Corruption has become the stand-out issue in the 2018 Mexican presidential election. As Mexicans demand greater transparency and accountability, the candidates are engaged in a fierce electoral battle over this national problem.
“Undoubtedly, this election, one of the key issues that candidates are talking about is corruption, precisely because it is one of the key issues that is concerning the Mexican population…so I think all of the candidates particularly have really needed to explain to the population what steps they will take to combat the widespread corruption in the country,” says Maureen Meyer, Director for Mexico and Migrant Rights at the Washington Office on Latin America, a Washington D.C. based think tank.
According to Transparency International’s Corruption Perception Index, which surveys experts and business people on their perception of how much corruption exists in a country's public sector, Mexico’s score has dropped by 5 points in the span of 5 years. In 2012, Mexico ranked 105 out of 174 and it ranked 135 out of 180 five years later. Furthermore, in a survey from the Mexican government’s National Institute of Statistics and Geography (INEGI) last year, 91.1 percent of the respondents stated that they believed economic misconduct to be frequent, a 2.6 percent increase from 2015.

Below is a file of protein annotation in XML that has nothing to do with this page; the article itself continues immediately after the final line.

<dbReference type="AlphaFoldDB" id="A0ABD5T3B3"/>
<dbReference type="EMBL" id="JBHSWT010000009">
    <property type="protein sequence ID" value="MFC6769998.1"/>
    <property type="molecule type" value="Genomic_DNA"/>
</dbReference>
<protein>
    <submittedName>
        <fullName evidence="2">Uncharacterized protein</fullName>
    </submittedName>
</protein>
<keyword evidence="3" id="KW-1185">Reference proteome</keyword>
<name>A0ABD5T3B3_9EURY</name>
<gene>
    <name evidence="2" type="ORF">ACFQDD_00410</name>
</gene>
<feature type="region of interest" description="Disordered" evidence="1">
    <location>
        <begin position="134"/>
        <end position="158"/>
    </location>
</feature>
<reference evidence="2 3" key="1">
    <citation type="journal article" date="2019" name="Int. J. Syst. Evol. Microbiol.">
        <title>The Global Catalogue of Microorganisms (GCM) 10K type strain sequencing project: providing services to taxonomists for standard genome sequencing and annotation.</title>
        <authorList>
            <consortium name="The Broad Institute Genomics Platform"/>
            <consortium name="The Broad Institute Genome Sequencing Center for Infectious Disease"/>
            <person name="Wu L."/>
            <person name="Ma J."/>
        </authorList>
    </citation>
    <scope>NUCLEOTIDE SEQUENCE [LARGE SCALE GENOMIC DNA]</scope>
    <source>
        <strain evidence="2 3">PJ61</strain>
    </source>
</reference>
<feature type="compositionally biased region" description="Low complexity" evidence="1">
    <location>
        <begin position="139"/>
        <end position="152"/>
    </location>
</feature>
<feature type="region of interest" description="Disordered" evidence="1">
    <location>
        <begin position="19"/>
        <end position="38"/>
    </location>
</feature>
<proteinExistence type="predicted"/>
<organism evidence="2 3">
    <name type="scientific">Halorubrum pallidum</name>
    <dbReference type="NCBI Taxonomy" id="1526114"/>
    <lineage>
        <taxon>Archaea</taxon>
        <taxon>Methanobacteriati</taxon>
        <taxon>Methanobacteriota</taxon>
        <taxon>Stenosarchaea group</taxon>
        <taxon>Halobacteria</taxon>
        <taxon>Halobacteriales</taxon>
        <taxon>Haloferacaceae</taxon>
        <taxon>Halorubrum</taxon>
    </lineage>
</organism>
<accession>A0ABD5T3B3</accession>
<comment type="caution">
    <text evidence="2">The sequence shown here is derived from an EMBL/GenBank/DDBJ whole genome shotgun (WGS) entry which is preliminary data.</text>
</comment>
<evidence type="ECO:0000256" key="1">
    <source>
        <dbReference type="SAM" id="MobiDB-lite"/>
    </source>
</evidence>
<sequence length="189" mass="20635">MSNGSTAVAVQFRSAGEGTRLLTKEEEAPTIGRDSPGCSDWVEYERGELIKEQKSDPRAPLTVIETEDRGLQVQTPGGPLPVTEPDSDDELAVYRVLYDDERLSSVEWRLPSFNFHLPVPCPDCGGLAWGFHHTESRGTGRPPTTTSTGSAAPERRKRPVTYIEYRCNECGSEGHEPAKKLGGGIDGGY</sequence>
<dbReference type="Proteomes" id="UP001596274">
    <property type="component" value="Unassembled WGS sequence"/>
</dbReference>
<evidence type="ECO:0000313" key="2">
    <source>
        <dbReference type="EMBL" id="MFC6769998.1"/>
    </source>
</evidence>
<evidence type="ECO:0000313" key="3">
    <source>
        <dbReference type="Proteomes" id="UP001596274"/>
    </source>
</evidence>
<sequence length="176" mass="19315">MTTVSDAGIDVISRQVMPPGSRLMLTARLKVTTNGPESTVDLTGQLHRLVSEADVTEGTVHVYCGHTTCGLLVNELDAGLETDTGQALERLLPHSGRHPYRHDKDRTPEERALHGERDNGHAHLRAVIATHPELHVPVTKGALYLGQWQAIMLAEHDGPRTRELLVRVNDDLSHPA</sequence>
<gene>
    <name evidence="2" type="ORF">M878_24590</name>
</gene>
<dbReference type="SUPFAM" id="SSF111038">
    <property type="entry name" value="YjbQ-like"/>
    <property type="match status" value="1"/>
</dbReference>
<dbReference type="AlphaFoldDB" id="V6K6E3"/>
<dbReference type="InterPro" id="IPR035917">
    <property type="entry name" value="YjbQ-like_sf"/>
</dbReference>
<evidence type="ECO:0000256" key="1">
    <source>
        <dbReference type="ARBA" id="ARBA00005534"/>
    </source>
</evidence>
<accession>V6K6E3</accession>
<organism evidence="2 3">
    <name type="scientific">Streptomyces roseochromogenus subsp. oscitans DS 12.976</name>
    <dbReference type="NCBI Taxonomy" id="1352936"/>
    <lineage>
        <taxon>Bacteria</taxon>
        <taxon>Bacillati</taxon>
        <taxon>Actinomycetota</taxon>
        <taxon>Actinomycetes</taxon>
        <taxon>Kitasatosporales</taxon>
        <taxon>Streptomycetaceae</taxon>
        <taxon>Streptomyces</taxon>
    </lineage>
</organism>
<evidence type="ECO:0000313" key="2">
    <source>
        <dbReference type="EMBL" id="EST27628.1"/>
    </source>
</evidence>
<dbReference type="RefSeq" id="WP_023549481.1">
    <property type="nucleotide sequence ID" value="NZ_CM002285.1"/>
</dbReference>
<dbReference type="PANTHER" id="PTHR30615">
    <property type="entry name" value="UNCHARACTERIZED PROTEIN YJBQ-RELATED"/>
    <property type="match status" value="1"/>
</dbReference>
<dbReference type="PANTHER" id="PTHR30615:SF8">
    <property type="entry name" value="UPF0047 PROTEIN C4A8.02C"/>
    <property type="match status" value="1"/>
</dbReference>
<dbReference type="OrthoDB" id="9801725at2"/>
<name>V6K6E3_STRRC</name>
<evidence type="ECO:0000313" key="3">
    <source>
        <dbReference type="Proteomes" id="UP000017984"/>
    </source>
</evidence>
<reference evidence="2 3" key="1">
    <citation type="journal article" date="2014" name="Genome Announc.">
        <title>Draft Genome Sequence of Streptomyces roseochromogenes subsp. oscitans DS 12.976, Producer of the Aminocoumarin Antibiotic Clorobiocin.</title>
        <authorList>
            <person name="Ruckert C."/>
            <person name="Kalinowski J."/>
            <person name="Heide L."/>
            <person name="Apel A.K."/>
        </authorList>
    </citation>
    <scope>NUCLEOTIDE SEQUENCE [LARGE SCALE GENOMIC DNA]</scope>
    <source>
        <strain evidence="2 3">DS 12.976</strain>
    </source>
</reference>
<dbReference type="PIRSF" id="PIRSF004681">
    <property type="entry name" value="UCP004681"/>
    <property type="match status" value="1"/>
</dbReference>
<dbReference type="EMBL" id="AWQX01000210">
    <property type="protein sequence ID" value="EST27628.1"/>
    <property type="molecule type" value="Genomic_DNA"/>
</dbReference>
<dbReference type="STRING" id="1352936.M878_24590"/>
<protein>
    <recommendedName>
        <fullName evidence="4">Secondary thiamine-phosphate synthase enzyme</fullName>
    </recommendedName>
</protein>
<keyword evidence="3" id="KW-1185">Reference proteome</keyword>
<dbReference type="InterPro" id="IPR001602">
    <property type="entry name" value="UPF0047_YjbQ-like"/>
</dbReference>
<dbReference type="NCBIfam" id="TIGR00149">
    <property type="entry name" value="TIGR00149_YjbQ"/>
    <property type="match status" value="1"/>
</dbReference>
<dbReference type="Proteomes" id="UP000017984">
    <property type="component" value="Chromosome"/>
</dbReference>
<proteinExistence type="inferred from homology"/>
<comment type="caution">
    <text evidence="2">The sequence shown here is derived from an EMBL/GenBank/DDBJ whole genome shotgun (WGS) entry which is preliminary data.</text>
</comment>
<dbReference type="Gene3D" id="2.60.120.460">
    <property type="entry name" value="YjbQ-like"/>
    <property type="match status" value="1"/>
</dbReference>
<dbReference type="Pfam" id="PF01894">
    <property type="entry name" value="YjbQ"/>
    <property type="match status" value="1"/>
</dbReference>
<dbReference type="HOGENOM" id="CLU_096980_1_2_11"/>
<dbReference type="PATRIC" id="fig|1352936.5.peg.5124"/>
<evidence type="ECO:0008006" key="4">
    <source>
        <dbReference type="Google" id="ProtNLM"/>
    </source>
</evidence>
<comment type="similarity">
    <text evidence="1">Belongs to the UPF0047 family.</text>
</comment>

There are legitimate reasons for this. There are 14 current or former governors under investigation for illegal practices. Fraud seems to creep into all sectors of the state apparatus and moves taken by the current administration to stop investigations possibly implicating those close to the administration are only making things worse.
As a result, the candidates on the campaign trail are widely using the issue to attract voters and condemn each other. For example, Ricardo Anaya, the candidate for the National Action Party (PAN), told the media that he would put the current president in jail because of his alleged ties to economic malpractice. The presidential debates and the campaign commercials of the three main candidates have constantly revolved around the problem. “We have to cut off the hands of those who rob. It’s that simple,” stated the independent candidate Jaime “El Bronco” Rodríguez Calderón during a debate.